Carl Jenkins’ ‘Dies Irae‘ was played on Lyric FM as I drove from the station at just after eight this morning. It seemed an appropriate piece of music with which to pass the gates of Ashurst, the one time home of Archbishop John Charles McQuaid, ruler of Ireland for thirty years.
A friend tells of her childhood in Ballybrack and McQuaid’s car drawing up at the village garage so his chauffeur could fill it with petrol. McQuaid sat in the back of the car, staring fixedly forward. Children from the village jumped up and down waving at him, but he did not so much as look sideways.
“He’s a very miserable man”, observed my friend.
“May God forgive you for saying such a thing about the archbishop”, her friends retorted.
There was a fear of this man and a fear of the church. Without the church one would face the Dies Irae, the Day of Wrath, the Day of Judgment, without hope and would burn in Hell forever more.
Reading James Joyce’s Portrait of the Artist as a Young Man thirty years ago, in the summer after finishing A levels, passages seemed comical:
His fingers trembled as he undressed himself in the dormitory. He told his fingers to hurry up. He had to undress and then kneel and say his own prayers and be in bed before the gas was lowered so that he might not go to hell when he died.
People didn’t really believe such things, did they? People did not believe that their eternal destiny (if they believed in such a thing) was at the whim of a priest, did they?
In the sermon to which Stephen Dedalus listens, where the missioner tries to convince the Catholic boarding school boys of their sinfulness, Joyce caricatures the preaching of damnation:
Last of all consider the frightful torment to those damned souls, tempters and tempted alike, of the company of the devils. These devils will afflict the damned in two ways, by their presence and by their reproaches. We can have no idea of how horrible these devils are. Saint Catherine of Siena once saw a devil and she has written that, rather than look again for one single instant on such a frightful monster, she would prefer to walk until the end of her life along a track of red coals. These devils, who were once beautiful angels, have become as hideous and ugly as they once were beautiful. They mock and jeer at the lost souls whom they dragged down to ruin. It is they, the foul demons, who are made in hell the voices of conscience. Why did you sin? Why did you lend an ear to the temptings of friends? Why did you turn aside from your pious practices and good works? Why did you not shun the occasions of sin? Why did you not leave that evil companion? Why did you not give up that lewd habit, that impure habit? Why did you not listen to the counsels of your confessor? Why did you not, even after you had fallen the first or the second or the third or the fourth or the hundredth time, repent of your evil ways and turn to God who only waited for your repentance to absolve you of your sins? Now the time for repentance has gone by. Time is, time was, but time shall be no more! Time was to sin in secrecy, to indulge in that sloth and pride, to covet the unlawful, to yield to the promptings of your lower nature, to live like the beasts of the field, nay worse than the beasts of the field, for they, at least, are but brutes and have no reason to guide them: time was, but time shall be no more. God spoke to you by so many voices, but you would not hear. You would not crush out that pride and anger in your heart, you would not restore those ill-gotten goods, you would not obey the precepts of your holy church nor attend to your religious duties, you would not abandon those wicked companions, you would not avoid those dangerous temptations.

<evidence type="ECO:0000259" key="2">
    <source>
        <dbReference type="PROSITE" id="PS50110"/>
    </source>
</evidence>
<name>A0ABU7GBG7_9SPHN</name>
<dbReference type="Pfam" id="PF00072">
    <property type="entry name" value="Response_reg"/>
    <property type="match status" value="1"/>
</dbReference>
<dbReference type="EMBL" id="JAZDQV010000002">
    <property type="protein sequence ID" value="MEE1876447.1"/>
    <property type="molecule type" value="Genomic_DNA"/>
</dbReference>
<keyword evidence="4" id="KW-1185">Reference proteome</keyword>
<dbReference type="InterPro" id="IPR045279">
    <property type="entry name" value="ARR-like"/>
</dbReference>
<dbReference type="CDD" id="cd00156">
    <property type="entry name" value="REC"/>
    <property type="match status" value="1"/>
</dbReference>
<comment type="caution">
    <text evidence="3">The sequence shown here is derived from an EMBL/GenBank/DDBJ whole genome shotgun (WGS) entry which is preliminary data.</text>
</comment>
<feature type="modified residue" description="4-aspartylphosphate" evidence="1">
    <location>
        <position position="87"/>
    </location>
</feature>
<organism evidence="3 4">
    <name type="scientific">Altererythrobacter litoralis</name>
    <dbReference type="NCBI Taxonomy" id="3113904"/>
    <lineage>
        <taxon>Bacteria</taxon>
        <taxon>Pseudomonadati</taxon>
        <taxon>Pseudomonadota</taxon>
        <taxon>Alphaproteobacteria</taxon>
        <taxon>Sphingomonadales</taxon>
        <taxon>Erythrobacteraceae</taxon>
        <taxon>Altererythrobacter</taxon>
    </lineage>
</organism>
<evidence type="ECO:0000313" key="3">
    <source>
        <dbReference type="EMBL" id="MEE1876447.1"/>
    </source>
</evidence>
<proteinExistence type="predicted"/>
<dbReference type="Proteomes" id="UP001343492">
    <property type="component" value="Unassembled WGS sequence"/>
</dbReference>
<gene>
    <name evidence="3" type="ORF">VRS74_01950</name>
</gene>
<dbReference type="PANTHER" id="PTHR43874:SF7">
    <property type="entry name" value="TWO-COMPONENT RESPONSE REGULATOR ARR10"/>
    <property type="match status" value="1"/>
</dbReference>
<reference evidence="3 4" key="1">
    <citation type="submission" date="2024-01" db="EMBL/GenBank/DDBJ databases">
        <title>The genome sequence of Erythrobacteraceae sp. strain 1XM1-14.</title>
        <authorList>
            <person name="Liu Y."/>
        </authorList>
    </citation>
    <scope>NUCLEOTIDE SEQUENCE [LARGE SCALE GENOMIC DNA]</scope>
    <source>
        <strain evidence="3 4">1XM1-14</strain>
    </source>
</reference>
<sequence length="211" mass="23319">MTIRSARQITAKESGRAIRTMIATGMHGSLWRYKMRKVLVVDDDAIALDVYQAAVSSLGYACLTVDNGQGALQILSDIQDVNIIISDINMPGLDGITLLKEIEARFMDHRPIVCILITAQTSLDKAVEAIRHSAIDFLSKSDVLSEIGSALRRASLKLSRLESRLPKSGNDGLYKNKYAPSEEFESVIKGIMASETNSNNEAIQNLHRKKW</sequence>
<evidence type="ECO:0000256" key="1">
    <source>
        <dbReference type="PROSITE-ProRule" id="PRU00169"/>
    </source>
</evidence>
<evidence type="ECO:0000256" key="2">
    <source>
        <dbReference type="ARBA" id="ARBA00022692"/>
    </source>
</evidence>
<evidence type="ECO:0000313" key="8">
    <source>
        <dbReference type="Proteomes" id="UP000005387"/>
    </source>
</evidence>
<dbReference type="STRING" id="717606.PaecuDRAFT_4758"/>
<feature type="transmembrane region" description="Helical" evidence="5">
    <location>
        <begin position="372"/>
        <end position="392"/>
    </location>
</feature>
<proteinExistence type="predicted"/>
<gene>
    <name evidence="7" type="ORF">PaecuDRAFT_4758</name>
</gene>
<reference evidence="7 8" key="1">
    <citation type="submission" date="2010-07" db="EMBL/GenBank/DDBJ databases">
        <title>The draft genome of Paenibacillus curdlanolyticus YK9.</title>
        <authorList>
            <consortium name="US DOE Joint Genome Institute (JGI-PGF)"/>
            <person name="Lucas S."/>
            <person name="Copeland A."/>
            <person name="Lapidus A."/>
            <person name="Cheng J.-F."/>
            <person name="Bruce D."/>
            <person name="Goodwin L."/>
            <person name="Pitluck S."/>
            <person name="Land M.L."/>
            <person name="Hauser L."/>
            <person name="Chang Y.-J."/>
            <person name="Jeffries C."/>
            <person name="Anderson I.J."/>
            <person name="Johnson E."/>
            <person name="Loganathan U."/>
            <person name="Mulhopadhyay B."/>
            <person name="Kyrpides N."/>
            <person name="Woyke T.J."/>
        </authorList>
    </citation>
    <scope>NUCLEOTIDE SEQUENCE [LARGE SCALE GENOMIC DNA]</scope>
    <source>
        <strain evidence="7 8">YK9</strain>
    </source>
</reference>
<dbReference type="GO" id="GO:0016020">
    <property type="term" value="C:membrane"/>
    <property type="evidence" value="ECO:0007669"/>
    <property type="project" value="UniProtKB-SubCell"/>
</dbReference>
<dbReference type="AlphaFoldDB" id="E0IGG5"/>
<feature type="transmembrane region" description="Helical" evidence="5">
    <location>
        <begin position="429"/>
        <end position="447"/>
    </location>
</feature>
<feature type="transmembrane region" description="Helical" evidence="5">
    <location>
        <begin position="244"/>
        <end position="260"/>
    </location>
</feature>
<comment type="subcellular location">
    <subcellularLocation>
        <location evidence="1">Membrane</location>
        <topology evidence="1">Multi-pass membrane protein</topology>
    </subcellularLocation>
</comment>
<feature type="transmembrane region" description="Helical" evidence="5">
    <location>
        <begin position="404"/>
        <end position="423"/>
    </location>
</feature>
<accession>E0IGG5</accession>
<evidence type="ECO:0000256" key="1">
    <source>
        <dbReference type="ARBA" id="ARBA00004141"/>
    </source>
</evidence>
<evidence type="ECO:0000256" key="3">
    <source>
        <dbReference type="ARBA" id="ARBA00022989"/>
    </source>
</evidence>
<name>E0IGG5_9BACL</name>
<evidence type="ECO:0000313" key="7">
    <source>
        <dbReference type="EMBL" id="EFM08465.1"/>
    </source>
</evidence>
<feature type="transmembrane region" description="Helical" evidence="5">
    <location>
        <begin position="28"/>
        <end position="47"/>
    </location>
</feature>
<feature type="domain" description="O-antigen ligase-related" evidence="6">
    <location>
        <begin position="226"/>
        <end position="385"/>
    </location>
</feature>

Read John Cooney’s biography of McQuaid, and Joyce’s caricature, from a former generation, of the church’s attempt at control of every thought, loses some of its comedy.
Dies Irae is now a piece of music played for entertainment on the breakfast show on the radio. What would McQuaid have thought?